Brown: Too early to tell just how little settlement improves parking meter deal
BY MARK BROWN
Rahm Emanuel has been saying since he was a candidate for mayor that if elected he would do what he could to make the city’s hated parking meter privatization deal better for its residents.
As I always suspected, there wasn’t much he could do.
Despite his best efforts to put a favorable spin on matters, a settlement announced Monday by Emanuel does nothing to improve upon the most unpopular features of the city’s contract with Chicago Parking Meters LLC.
Those high parking meter rates aren’t coming down and will only continue to go up in the future.
The $1.2 billion that the city was paid in return for giving up the rights to collect the parking meter revenue for 75 years is still spent and not coming back.
It was a bad deal, but we’re stuck with it, sorry to say, and anyone who tells you different is either fooling themselves or trying to fool you. Unfortunately, you can’t challenge a binding contract on the basis of political malpractice.
Whether you like Emanuel’s “improvements” to Richard M. Daley’s original contract will depend a lot on when and where you use city parking meters.
If you want to use metered parking on a Sunday in the city’s neighborhoods, the new deal is good for you. If you’re more likely to park at a meter at night, then the city is going to be squeezing even more money out of you than it already is.
In striking a deal with Chicago Parking Meters over additional revenue claims by the company, the Emanuel Administration told reporters the contract was even worse than most of us knew — exposing taxpayers to an additional $1 billion in potential liabilities.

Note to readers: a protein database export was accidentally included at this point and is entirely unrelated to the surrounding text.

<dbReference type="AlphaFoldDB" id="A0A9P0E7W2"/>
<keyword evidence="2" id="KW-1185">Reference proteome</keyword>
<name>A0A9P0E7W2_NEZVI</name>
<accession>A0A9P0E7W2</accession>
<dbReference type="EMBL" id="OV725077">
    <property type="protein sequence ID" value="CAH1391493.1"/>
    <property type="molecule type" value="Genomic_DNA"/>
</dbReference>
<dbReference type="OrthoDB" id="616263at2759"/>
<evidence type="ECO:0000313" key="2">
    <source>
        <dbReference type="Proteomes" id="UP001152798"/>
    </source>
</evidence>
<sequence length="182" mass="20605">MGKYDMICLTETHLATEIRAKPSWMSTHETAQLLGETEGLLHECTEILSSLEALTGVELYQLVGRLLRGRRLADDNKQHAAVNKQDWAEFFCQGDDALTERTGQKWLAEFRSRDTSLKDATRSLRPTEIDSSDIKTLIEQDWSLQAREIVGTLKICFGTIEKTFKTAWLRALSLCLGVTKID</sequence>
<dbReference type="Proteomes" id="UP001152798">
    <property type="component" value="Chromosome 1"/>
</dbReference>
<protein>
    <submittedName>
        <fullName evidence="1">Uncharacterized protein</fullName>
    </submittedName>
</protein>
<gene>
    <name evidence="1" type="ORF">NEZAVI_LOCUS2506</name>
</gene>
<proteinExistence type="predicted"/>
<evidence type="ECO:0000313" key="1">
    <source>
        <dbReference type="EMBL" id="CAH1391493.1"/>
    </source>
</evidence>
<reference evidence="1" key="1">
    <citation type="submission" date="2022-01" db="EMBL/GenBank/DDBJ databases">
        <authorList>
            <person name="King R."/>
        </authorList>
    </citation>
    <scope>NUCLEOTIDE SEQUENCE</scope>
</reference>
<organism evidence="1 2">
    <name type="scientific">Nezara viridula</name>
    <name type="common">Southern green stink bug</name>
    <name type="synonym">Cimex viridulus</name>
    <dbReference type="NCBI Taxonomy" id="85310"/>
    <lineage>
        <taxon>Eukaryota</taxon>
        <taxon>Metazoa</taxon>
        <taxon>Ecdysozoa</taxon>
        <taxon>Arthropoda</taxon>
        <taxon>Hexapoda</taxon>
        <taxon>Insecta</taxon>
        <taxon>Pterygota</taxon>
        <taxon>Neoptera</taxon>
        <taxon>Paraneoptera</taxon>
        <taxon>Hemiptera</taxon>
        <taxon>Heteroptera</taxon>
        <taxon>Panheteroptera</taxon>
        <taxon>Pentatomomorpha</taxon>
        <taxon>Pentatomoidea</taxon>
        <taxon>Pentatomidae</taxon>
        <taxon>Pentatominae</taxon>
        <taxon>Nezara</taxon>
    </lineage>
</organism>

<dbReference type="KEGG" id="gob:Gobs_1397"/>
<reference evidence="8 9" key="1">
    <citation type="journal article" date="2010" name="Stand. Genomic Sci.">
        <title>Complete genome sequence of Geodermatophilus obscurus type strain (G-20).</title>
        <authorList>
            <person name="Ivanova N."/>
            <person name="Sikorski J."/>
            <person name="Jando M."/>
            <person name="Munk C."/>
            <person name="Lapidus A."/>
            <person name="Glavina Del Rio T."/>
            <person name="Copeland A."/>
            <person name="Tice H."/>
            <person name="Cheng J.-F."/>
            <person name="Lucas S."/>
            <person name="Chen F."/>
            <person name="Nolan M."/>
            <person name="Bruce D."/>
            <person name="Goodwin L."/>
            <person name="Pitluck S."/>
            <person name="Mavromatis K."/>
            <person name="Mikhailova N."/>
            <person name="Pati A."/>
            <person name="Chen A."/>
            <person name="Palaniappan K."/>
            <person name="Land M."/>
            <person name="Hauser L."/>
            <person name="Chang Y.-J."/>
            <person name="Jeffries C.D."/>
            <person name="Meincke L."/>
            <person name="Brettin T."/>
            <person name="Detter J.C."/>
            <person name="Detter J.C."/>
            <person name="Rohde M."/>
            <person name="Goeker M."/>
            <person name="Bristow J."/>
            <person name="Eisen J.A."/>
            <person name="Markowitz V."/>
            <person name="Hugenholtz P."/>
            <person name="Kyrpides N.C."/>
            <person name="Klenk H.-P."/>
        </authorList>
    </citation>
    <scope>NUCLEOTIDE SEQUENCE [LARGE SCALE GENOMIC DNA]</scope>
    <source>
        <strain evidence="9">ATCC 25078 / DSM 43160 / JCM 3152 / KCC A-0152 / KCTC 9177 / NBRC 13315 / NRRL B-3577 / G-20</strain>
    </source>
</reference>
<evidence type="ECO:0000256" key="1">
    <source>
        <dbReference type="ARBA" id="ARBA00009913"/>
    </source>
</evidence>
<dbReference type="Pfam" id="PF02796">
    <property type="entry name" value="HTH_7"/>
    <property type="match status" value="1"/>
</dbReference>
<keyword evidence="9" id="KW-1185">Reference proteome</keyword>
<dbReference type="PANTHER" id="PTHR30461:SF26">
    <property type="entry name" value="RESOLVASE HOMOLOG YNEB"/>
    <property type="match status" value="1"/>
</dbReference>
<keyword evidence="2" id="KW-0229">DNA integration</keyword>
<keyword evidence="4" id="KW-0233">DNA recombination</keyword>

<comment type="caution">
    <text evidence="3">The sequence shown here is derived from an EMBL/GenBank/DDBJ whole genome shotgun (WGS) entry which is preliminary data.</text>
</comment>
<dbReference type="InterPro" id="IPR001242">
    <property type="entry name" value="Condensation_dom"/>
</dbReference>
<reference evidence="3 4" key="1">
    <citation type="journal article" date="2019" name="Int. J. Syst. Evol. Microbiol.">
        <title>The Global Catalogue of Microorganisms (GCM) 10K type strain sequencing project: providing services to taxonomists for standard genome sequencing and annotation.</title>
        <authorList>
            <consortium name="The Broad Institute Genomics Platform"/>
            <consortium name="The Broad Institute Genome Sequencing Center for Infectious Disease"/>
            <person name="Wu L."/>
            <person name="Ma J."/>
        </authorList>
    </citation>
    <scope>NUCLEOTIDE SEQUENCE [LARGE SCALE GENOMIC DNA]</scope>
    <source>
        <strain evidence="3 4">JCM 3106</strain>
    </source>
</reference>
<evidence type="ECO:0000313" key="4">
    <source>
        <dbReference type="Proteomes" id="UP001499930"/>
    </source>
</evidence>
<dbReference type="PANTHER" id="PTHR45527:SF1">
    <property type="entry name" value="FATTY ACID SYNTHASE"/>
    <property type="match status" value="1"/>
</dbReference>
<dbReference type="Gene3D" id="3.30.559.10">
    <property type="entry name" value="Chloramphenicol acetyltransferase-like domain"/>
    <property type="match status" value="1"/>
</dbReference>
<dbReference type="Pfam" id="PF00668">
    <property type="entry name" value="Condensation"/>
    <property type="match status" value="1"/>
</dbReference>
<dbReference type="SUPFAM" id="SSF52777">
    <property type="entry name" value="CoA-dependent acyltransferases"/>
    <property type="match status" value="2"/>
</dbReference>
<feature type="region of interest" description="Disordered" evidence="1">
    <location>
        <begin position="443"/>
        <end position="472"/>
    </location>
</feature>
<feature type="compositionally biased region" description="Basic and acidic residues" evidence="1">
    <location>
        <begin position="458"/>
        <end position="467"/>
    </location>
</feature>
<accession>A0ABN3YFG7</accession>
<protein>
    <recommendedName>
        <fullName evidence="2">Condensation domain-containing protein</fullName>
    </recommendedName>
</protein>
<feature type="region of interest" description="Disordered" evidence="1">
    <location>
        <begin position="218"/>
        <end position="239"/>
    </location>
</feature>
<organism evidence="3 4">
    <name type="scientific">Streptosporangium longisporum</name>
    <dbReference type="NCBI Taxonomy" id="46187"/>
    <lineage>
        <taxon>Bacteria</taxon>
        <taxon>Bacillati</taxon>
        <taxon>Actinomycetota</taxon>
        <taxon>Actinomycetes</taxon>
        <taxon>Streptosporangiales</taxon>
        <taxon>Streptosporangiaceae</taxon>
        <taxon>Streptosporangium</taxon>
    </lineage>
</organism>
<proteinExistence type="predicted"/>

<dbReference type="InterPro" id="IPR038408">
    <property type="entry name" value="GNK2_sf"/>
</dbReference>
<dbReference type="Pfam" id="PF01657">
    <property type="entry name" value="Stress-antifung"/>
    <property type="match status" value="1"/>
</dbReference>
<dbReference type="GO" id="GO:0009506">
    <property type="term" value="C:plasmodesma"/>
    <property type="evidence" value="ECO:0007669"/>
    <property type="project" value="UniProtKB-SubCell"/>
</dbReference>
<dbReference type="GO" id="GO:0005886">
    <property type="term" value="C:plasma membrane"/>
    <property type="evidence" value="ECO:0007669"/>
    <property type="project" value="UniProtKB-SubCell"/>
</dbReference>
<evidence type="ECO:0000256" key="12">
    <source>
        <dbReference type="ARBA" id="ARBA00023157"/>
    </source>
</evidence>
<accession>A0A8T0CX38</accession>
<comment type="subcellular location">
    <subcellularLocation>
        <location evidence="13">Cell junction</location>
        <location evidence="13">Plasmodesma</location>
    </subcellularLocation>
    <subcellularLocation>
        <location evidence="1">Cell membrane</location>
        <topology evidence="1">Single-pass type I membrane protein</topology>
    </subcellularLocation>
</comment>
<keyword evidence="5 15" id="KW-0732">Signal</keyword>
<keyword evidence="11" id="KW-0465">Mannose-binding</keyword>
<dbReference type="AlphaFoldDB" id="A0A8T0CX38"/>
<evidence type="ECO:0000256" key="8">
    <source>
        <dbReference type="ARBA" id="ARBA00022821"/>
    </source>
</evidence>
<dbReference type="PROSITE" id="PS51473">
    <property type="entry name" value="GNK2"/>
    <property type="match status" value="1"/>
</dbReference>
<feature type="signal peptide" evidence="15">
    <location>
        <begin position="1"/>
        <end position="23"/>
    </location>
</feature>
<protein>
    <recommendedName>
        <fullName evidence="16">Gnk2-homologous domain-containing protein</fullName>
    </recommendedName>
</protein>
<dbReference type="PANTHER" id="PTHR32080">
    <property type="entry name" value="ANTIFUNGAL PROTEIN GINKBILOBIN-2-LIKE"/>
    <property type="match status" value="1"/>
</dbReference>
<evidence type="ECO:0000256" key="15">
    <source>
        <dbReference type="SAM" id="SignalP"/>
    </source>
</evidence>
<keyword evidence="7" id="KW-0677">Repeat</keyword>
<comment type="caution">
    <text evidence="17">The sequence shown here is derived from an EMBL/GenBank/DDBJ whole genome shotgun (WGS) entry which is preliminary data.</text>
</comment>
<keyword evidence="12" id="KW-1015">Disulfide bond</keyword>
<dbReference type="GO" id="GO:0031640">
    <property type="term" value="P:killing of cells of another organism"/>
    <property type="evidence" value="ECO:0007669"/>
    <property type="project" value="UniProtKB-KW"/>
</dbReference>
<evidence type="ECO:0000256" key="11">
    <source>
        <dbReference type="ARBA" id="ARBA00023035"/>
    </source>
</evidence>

It’s that $1 billion that Emanuel now says he saved taxpayers by convincing the parking-meter company to accept the city’s formula for compensating it for parking spaces taken out of service. That’s at a rate of $20 million a year over the life of the contract.
I very much doubt that Chicago Parking Meters expects now to lose out on a billion dollars it was legitimately owed, but it could be months or even years before the company gives us its own unvarnished view of the settlement.
If there’s one thing we should have learned from the original parking meter debacle, it’s that nobody should make up their mind that this settlement was a good deal before they’ve had a chance to read and digest the actual written agreement.
The mayor’s office did not make the settlement documents available to reporters Monday, promising to do so only sometime before the next City Council meeting on May 8.
Just the same, there was nothing clearly objectionable in the details provided by Emanuel and his team. It’s mostly a wash.
In trading Sunday parking meter revenues beyond the downtown area for an additional hour at night (three extra hours in River North and Streeterville), the mayor simply made his own draw about whose ox gets gored. Better to charge young suburbanites out on the town at night than Sunday churchgoers, or so goes the thinking.
Free parking on Sundays is certainly something he can sell in a re-election campaign.
After trying to dispute the charges, however, the city was forced to concede that it owed Chicago Parking Meters nearly $55 million for meters used for free by individuals with disabled parking placards after an arbitration panel ruled against the city.
Those losses will be ongoing until the state switches in 2014 to a more restrictive disabled parking program to reduce rampant fraud by those seeking to park downtown for free. Even then, Chicago Parking Meters won’t lose out, because it will just collect the parking revenue directly instead of having to bill the city.
The Emanuel administration argues the money to be paid on the disabled parking dispute is dwarfed by the $20 million a year savings from the agreement on how to calculate what the city owes when a parking space is taken out of service by street closings and such.
They would prefer that we state this projected $1 billion savings over the life of the contract as fact, but I just don’t have enough information at this point to do that.
Instead of the three days the City Council was given to digest Daley’s parking deal, Emanuel is giving aldermen 30 days to review his.
They’d better get out their magnifying glasses this time.